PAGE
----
Never underestimate the impact of sunshine – or lack thereof. If you’re feeling pressure at work, being cooped up in an office isn’t going to do you much good. That’s why it’s important to get outside once in a while, even for a quick 15-20 minute contemplative stroll. You’ll have a chance to increase your vitamin-D levels, which can actually help take your mind off of whatever’s weighing you down.
If you’re a city dweller, bear in mind the good being surrounded by greenery can do. A study conducted in Japan found that those who spent time walking in a forest had lower levels of stress hormones than those walking in urban surroundings. The fresh air and quiet of a natural environment will do wonders for your mental and physical well-being, so seek out a nice public park if a forest isn’t handy.
Skip That Third Latte
Overconsumption of caffeine is never a good thing, and when you’re feeling butterflies, it will only serve to amplify your symptoms. While you may rely on your morning cup of coffee for a quick energy boost, you should try to cut back on drinking more throughout the day.
Also, try to be conscious of what else may contain caffeine. If you’re prone to snacking, steer clear of chocolate, soda, or energy drinks. And while we’re on the subject of diet…
Eat More Fish
Omega-3 fatty acid, predominantly found in fish such as salmon, anchovies, and sardines, is widely accepted as being good for the heart, but did you know it’s also good for your mental health?
Studies have shown that consuming more fish and, therefore, more omega-3 can affect the functionality of serotonin. Low levels of serotonin go hand in hand with how you feel, so increasing those levels can go some way towards being preventative. It has also been noted that communities in which fish was more regularly consumed actually reported lower levels of mental health issues.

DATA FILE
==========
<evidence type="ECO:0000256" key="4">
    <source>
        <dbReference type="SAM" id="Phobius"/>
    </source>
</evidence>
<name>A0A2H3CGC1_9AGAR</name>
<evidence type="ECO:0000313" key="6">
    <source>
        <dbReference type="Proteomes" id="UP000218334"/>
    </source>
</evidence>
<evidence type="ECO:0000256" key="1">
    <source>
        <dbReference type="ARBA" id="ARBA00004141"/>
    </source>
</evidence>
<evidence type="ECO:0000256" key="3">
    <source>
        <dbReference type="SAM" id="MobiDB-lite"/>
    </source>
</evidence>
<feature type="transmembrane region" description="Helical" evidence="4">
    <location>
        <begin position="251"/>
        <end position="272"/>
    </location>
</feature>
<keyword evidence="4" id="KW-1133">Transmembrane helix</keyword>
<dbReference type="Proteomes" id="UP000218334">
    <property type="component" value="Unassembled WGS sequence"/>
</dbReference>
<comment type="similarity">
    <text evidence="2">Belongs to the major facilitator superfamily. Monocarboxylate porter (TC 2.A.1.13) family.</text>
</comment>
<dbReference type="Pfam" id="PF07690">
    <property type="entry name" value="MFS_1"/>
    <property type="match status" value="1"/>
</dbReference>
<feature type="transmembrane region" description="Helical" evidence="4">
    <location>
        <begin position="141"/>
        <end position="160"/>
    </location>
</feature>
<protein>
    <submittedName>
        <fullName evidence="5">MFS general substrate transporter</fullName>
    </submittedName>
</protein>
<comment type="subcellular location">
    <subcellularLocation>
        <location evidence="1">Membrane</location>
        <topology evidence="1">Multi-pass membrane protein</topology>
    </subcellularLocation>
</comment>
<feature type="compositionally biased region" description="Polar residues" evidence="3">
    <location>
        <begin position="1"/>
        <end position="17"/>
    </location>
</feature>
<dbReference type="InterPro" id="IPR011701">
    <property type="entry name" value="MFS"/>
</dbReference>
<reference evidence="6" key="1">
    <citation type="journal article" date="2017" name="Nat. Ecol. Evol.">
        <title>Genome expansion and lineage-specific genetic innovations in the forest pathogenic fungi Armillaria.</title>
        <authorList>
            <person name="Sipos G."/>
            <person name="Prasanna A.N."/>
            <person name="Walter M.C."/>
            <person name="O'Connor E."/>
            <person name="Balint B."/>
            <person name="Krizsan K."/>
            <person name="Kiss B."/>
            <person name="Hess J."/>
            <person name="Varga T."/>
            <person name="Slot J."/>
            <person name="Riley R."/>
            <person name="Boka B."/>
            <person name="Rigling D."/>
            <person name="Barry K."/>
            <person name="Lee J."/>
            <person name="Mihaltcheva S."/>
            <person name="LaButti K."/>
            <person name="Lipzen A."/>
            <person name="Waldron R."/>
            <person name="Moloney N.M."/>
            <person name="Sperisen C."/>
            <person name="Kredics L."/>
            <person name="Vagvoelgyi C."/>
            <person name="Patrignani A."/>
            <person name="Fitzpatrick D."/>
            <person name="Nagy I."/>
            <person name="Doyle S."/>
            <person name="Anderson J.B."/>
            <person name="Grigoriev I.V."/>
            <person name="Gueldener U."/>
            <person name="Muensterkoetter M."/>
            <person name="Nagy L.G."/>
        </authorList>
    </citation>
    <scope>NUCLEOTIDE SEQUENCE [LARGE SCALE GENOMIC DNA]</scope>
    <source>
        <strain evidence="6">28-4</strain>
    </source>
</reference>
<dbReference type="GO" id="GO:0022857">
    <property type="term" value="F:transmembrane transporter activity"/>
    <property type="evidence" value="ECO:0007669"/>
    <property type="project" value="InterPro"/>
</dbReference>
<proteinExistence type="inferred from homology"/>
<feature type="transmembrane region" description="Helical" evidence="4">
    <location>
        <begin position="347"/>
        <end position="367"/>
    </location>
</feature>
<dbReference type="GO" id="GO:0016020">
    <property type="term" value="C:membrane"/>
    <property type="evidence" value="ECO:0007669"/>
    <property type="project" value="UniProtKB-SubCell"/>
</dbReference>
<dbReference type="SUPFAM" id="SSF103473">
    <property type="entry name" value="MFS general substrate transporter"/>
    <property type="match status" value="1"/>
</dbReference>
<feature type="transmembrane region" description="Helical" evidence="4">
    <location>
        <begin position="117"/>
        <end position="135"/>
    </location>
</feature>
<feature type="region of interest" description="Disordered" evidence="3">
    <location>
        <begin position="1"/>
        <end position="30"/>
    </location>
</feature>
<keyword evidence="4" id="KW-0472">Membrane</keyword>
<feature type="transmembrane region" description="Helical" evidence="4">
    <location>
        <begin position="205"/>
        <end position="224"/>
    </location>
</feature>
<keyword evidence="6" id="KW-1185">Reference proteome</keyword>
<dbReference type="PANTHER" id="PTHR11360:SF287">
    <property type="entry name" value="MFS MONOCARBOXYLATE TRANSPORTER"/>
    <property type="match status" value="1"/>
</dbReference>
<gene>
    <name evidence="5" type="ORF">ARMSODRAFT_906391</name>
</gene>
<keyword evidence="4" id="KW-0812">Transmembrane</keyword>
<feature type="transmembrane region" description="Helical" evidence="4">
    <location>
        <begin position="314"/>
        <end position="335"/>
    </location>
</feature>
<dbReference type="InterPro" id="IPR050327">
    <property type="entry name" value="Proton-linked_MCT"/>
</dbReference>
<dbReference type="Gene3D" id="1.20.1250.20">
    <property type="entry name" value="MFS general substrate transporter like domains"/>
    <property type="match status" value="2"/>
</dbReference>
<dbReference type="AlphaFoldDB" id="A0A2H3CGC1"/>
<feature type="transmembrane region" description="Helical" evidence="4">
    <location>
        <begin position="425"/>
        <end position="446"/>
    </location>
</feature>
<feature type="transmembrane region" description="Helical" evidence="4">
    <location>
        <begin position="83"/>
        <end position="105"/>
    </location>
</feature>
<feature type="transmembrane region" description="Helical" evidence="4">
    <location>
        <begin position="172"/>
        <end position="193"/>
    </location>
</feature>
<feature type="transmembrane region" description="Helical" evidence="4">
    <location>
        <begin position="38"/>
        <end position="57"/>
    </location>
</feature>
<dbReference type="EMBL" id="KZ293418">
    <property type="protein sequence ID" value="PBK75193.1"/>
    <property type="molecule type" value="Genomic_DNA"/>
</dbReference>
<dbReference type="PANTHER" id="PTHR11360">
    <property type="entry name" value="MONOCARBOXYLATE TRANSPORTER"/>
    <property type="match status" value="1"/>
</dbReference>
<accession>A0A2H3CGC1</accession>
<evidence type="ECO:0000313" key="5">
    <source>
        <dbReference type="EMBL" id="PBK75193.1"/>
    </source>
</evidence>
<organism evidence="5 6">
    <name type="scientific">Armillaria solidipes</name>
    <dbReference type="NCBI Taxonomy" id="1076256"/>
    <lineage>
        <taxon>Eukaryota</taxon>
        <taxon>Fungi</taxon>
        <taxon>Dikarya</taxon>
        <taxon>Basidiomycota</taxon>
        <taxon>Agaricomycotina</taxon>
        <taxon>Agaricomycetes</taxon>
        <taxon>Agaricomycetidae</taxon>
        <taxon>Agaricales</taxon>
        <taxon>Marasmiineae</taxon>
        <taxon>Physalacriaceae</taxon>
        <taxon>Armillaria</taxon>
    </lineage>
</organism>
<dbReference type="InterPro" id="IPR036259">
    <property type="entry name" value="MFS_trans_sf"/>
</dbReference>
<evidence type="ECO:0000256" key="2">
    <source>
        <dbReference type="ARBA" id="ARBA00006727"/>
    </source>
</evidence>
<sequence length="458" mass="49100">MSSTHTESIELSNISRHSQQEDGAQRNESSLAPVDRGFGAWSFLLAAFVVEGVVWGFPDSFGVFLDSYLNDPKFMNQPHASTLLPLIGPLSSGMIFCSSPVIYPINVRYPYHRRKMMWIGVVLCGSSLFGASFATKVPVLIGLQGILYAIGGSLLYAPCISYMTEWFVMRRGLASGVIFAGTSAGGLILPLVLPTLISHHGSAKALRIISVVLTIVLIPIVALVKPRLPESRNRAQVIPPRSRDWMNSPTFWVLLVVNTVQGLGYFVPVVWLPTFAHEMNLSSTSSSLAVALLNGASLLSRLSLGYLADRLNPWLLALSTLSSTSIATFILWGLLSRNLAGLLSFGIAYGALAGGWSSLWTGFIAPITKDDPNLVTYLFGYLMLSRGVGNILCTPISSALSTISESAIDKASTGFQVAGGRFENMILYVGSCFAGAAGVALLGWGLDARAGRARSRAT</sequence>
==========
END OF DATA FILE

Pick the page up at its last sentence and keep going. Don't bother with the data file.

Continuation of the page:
Eat Better in General
Be sure you’re giving your body the vitamins and minerals it needs and craves, such as vitamin B and C and magnesium. Eating foods that contain these, along with omega-3 discussed previously, has been shown to have a positive impact on your mental health and lower stress hormones.
Foods such as blueberries, spinach, avocado, and even some quality dark chocolate (high in cacao) all contain those necessary nutrients and minerals.
Lastly, try to cut out sugar where possible. Not only will it impact your physical health, but it has also been suggested that it can increase anxious feelings. Seek out fruits, nuts and seeds as a substitute snack if your tummy starts rumbling between meals.
Of course, it’s always recommended to speak with your doctor. Hopefully, these natural stress relief techniques will help alleviate your worries.
Have you tried any of these methods? Did they work for you? Do you have any others you can recommend? Let us know in the comments.
FDA Disclaimer: These statements have not been evaluated by the Food and Drug Administration. Products sold by Healthy Hemp Oil are not intended to diagnose, treat, cure, or prevent any disease. The information on our website is intended to provide general information regarding our products and is not to be construed as medical advice or instruction. Read more